Search : Mkt:

N Scale - Atlas - 33691 - Boxcar, 50 Foot, Fruit Growers Express - Chesapeake & Ohio - 897858

Please help keep TroveStar ad-free. Why?


One of these are for sale right now with a price of: $10.00


N Scale - Atlas - 33691 - Boxcar, 50 Foot, Fruit Growers Express - Chesapeake & Ohio - 897858


Stock Number 33691
Original Retail Price $8.50
Brand Atlas
Manufacturer Atlas
Body Style Atlas Boxcar 50 Foot Fruit Growers
Road or Company Name Chesapeake & Ohio (Details)
Reporting Marks C&O
Road or Reporting Number 897858
Paint Color(s) Yellow
Print Color(s) Black
Coupler Type Rapido Hook
Wheel Type Injection Molded Plastic
Wheel Profile Small Flange (Low Profile)
Release Date 1995-01-01
Item Category Rolling Stock (Freight)
Model Type Boxcar
Model Subtype 50 Foot
Model Variety Fruit Growers Express
Region North America
Era Era III: 1939 - 1957
Prototype Boxcar, 50 Foot, Fruit Growers Express (Details)
Scale 1/160


People who viewed this item also viewed: none

Model Information: Atlas first introduced this model in 1995. It has always been manufactured in China. The early releases came equipped with Rapido couplers/ Later versions come with Accumate couplers.

This is quite definitely a "2nd Generation" tooling. It does feature low-profile wheels with magnetically operated couplers (Accumate). The print quality is excellent and the mold shows great attention to detail. However, the key three features of a 3rd gen model: metal wheels, body-mount couplers and detail parts. While the tooling is very high quality, the only noticeable detail part is the brake wheel - which is nothing special. The stirrups, while not being as clunky as early Atlas and Roco designs, lack the realistic appearance of a 3rd gen model where this part is typically not part of the mold. A nice model for its time (mid 1990s) but essentially a beginner's model at the time of this review (2017).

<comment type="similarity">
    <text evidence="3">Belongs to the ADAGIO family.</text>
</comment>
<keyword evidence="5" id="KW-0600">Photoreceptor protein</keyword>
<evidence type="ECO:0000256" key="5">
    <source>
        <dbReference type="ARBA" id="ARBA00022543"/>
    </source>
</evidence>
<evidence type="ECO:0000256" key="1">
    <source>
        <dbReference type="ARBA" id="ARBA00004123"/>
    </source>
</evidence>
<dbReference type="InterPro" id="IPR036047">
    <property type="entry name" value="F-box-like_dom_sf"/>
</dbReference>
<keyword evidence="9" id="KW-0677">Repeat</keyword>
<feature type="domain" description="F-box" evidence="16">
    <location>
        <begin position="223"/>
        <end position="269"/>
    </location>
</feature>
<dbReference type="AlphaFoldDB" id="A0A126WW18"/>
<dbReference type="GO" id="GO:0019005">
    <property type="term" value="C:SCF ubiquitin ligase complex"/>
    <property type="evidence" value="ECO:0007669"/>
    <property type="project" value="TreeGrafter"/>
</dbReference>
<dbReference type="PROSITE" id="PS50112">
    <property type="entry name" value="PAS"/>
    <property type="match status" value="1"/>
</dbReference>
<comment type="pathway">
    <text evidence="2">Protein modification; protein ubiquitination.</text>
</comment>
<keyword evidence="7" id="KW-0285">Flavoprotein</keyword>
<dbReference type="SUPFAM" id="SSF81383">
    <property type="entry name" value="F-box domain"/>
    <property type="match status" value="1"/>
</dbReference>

Prototype History:
In addition to leasing and servicing its cars, FGE also built much of its own equipment. It should come as no surprise that the company’s main products were refrigerated cars; first ice-cooled cars and then mechanical reefers. Insulated boxcars became increasingly popular in the 1960s and 1970s.

FGE built the cars and then leased them to its parent railroads. Cars on long-term lease could be found in FGE paint schemes with the railroad’s reporting marks, or painted for the leasing road with minimal if any FGE information. Other cars roamed freely in open interchange service in FGE’s own fleet. Maintenance on these cars was also performed by FGE at their own shops.

Palletized shipments of perishables led to the introduction of this class in the early 1960s. The interior is fitted with restraints, which hold the loads securely and protect them against damage caused by slack action. To speed loading times, 10'6" plug doors are used, providing easier access for forklifts. These cars also carry electronic items, furniture, paper, machinery and other temperature-sensitive cargo.

Today, some FGE products still roam the rails. When it sold its own reefer fleet in the 1990s, cars were sold to Burlington Northern and Union Pacific. Modernized with new refrigeration units, many are still in service. While a few are still in service on local freights on Norfolk Southern and CSX, several more FGE-built cabooses of B&O, Conrail and L&N heritage can be found in parks and museums. What remains of FGE as a company is primarily paper – it is a wholly owned subsidiary of CSX.

Road Name History:
The Chesapeake and Ohio Railway (reporting marks C&O, CO) was a Class I railroad formed in 1869 in Virginia from several smaller Virginia railroads begun in the 19th century. Led by industrialist Collis P. Huntington, it reached from Virginia's capital city of Richmond to the Ohio River by 1873, where the railroad town (and later city) of Huntington, West Virginia was named for him.